The information technology area alone will grow to more than 600 employees in 2018. And then there will be growing numbers of software developers in departments such as Electric/Electronics Development, who handle the substance of digital products in and around the vehicle. If we count everything, we’ve reached the 900-employee mark needed to energetically advance the company’s digitalization. In fact, we have surpassed it.
Does that mean the operating departments are not involved?
On the contrary: They are all being asked to integrate their ideas. We want to use digital technologies even more heavily to make processes more efficient and expand our advantages.
Whether we are talking about digital offices or highly automated production – the best technical solution is nothing without employee acceptance. How is Porsche handling this?
Training and continuing education play an important role. We fully understand that digitalization is not a purely IT issue. It will bring a lasting change to the way the entire company works. We are attempting a balancing act, allowing certain freedoms – for example, in the selection of an end device or a communications tool – while pointing out what tool is best suited to what use in certain scenarios. Whether a team then uses the web-based instant-messaging service Slack to quickly come to an agreement or sets up one of the more than 180,000 Skype sessions we have per month, it can make the decision on its own within a certain framework. On the other hand, we don’t want the use of just any tools with similar functions to get out of hand.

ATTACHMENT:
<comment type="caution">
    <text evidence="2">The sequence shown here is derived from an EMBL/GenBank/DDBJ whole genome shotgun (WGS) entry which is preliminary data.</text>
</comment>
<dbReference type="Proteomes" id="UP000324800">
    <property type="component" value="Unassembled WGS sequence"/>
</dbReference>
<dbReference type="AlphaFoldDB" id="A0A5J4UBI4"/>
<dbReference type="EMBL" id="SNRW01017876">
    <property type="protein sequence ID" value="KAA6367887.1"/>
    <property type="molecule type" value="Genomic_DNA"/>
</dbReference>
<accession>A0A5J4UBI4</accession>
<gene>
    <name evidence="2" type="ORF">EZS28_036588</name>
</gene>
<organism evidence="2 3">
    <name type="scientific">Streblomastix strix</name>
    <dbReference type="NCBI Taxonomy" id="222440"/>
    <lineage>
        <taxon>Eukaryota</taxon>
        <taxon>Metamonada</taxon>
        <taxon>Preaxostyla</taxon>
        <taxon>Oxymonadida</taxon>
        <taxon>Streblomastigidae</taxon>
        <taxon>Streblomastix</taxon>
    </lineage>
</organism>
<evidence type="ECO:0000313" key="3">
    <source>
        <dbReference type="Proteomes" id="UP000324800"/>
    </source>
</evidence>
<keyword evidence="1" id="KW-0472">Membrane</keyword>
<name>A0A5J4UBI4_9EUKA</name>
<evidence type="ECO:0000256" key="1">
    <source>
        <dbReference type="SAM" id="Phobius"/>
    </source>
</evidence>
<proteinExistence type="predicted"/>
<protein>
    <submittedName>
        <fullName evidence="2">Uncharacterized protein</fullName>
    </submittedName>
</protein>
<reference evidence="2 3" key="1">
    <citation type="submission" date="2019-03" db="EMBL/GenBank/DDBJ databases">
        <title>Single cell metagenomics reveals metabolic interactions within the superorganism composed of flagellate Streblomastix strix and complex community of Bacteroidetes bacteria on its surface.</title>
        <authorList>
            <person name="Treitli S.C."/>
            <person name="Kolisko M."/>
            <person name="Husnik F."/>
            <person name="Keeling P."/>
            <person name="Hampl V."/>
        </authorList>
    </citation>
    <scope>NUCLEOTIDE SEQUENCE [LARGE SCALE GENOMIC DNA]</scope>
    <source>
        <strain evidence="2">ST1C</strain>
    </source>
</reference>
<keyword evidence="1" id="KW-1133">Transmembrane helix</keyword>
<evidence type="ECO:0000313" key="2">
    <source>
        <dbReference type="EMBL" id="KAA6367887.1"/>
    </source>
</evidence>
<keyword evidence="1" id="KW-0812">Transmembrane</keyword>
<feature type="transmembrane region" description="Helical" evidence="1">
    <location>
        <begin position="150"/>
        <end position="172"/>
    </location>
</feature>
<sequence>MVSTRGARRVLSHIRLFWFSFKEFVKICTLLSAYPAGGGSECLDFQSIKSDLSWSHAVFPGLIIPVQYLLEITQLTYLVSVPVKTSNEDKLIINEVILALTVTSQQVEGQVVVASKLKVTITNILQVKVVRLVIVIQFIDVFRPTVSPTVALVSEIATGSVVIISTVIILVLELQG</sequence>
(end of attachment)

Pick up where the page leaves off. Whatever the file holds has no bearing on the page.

But it is not just the technology that is changing. It is the way employees cooperate within the company.
Naturally. The new world of work at Porsche goes hand-in-hand with spatial openness, brighter colors and greater flexibility and agility. This is also important because we have recently brought many younger employees into our ranks, and they have clear expectations.